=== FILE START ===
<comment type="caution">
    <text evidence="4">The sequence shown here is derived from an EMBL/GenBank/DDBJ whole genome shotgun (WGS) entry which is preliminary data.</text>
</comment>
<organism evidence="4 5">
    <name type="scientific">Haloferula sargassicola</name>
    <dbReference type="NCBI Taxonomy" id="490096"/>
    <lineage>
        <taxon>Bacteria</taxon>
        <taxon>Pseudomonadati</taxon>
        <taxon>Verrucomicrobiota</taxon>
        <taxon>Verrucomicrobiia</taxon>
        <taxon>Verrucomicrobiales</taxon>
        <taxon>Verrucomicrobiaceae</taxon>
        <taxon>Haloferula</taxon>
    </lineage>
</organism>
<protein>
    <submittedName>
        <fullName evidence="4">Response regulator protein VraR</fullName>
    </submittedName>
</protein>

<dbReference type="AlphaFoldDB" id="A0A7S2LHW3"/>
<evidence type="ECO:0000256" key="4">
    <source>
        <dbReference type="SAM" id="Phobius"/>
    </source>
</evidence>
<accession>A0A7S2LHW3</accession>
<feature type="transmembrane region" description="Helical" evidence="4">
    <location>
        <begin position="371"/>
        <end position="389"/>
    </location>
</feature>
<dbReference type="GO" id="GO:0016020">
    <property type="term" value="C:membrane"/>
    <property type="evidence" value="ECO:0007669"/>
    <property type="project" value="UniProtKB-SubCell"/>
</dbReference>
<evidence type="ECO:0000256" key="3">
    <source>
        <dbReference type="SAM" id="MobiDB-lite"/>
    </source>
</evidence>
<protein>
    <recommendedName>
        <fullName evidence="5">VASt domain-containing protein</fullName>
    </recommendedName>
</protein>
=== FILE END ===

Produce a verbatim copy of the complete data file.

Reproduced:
<comment type="caution">
    <text evidence="4">The sequence shown here is derived from an EMBL/GenBank/DDBJ whole genome shotgun (WGS) entry which is preliminary data.</text>
</comment>
<organism evidence="4 5">
    <name type="scientific">Haloferula sargassicola</name>
    <dbReference type="NCBI Taxonomy" id="490096"/>
    <lineage>
        <taxon>Bacteria</taxon>
        <taxon>Pseudomonadati</taxon>
        <taxon>Verrucomicrobiota</taxon>
        <taxon>Verrucomicrobiia</taxon>
        <taxon>Verrucomicrobiales</taxon>
        <taxon>Verrucomicrobiaceae</taxon>
        <taxon>Haloferula</taxon>
    </lineage>
</organism>
<protein>
    <submittedName>
        <fullName evidence="4">Response regulator protein VraR</fullName>
    </submittedName>
</protein>

<dbReference type="AlphaFoldDB" id="A0A7S2LHW3"/>
<evidence type="ECO:0000256" key="4">
    <source>
        <dbReference type="SAM" id="Phobius"/>
    </source>
</evidence>
<accession>A0A7S2LHW3</accession>
<feature type="transmembrane region" description="Helical" evidence="4">
    <location>
        <begin position="371"/>
        <end position="389"/>
    </location>
</feature>
<dbReference type="GO" id="GO:0016020">
    <property type="term" value="C:membrane"/>
    <property type="evidence" value="ECO:0007669"/>
    <property type="project" value="UniProtKB-SubCell"/>
</dbReference>
<evidence type="ECO:0000256" key="3">
    <source>
        <dbReference type="SAM" id="MobiDB-lite"/>
    </source>
</evidence>
<protein>
    <recommendedName>
        <fullName evidence="5">VASt domain-containing protein</fullName>
    </recommendedName>
</protein>